How to Preserve Children’s Art Projects – tips to make children’s artwork last through the years. How to organize, store, and preserve the memories and the art itself.
My daughter loves to draw. Just like many 5-year-old girls, she starts up Art Clubs with her friends and says she wants to be an artist when she grows up. She recently got this really cool large wooden case filled with art supplies as a gift from her grandmother. She loves to use all the supplies and has been producing numerous pieces of artwork using different mediums. I love it. So creative and so interesting. To store the pieces of work, we three hole punch these pieces of art and place them in a binder for easy viewing.
But what about the really neat, oversized artwork that is meant more for a display? There are a certain few pieces that I want to last forever, but I have no idea of how to store them, until now that is.
I received an interesting email about how to preserve children’s art projects from Young Masters, an art-based fundraising projects that splashes children’s artwork on products.
How to Preserve Children’s Art Projects – Tips
Store children’s artwork at a comfortable temperature – While you might have free space in your garage or attic, high heat and moisture accelerate the chemical process that result in fading and discoloration of paper. Your child’s artwork will last longer if stored in a stable environment with a temperature in the range of 60-70 degrees.
Store children’s artwork in an opaque container – Transparent plastic containers might seem like a good place to store your child’s artwork, but the effects of light exposure are cumulative and irreversible. Light promotes chemical degradation in the paper and fades ink which will definitely ruin a masterpiece.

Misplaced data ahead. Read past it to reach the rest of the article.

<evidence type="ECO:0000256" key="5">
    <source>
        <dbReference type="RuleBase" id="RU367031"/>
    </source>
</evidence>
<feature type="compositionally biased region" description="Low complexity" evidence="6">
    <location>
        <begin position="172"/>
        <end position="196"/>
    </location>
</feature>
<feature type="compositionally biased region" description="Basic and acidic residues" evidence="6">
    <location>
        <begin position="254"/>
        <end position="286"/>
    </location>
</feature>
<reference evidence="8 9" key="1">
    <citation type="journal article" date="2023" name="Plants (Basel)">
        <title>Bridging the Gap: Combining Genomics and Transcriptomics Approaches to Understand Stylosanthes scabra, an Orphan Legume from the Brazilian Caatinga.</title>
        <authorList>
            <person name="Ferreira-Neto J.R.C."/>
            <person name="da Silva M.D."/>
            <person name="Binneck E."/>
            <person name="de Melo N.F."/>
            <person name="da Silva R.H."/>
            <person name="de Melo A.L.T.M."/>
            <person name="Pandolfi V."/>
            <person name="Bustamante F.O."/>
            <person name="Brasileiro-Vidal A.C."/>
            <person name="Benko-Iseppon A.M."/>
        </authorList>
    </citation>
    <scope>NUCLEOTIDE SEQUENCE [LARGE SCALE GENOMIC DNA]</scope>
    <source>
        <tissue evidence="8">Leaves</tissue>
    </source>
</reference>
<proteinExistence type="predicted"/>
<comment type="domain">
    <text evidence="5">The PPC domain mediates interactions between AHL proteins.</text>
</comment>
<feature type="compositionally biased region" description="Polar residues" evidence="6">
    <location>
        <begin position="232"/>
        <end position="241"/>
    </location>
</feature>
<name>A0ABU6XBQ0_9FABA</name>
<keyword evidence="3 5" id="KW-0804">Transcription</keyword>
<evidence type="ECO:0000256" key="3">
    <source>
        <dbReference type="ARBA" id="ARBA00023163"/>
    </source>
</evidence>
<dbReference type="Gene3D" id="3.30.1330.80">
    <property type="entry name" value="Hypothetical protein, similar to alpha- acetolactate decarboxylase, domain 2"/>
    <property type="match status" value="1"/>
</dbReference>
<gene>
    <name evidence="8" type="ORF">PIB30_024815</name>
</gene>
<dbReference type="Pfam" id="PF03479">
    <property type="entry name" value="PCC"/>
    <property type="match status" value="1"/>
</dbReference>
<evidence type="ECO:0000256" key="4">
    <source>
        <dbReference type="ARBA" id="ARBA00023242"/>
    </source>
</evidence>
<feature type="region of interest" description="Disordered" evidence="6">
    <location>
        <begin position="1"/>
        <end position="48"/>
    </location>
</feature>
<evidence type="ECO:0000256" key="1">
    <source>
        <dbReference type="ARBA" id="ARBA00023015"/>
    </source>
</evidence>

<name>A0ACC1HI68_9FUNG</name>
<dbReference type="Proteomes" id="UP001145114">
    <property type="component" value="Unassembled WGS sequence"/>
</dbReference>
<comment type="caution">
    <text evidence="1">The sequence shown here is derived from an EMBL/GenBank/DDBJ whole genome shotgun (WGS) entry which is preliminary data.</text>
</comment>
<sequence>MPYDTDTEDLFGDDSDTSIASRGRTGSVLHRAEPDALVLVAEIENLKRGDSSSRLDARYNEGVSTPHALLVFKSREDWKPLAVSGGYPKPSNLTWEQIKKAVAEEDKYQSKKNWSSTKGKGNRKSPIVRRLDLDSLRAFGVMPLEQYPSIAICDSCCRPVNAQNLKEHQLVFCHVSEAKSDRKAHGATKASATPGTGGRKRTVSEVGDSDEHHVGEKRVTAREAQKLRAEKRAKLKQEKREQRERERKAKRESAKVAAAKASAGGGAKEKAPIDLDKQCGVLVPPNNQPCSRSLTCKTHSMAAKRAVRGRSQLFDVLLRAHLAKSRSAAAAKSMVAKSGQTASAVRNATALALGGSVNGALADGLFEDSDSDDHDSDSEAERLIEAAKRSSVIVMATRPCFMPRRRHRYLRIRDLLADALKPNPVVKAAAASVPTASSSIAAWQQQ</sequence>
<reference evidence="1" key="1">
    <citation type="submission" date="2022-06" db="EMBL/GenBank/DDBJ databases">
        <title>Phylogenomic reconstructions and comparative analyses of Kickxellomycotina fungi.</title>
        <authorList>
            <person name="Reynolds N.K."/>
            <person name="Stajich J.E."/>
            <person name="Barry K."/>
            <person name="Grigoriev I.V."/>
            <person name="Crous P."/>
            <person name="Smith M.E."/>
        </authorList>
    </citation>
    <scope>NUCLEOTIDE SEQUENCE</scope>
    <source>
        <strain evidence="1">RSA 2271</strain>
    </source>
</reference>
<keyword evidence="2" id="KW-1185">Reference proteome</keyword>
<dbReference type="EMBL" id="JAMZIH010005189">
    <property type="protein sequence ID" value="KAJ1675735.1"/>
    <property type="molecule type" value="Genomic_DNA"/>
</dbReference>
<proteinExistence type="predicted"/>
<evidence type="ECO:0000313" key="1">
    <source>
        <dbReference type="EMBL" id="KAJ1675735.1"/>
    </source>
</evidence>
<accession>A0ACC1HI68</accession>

Use appropriate sized storage – A small drawing stored inside a large box translates to dust inside of the box and added clutter inside your home. To avoid any damage from light or dust, the enclosure itself should not be much larger than the actual masterpiece. The container itself should be acid-free as well.
Organize art in chronological order and by child – The handling of art with your hands should be kept at a minimum as this speeds up the process of deterioration. Oils from your hands are naturally damaging to paper. Storing your child’s art in different containers and labeling them by child’s name and year can help eliminates the likelihood that you will have to rummage through the art.
Check on the art regularly. Check the contents of stored boxes, at least annually, for signs of damage such as mold or pest activity.
About Young Masters
The Young Masters program was founded in 2005 and became a franchised business in late 2008. Currently, 23 Young Masters franchise owners across the country work with art educators in their communities to transform students’ artwork into lasting memorabilia and to help raise funds to support fine arts and other school programs endangered by budget cuts. For more information about the Young Masters franchise opportunity or to sign up for the program, please visit www.youngmastersart.com.
For more info on how to preserve children’s art projects, visit www.youngmastersart.com.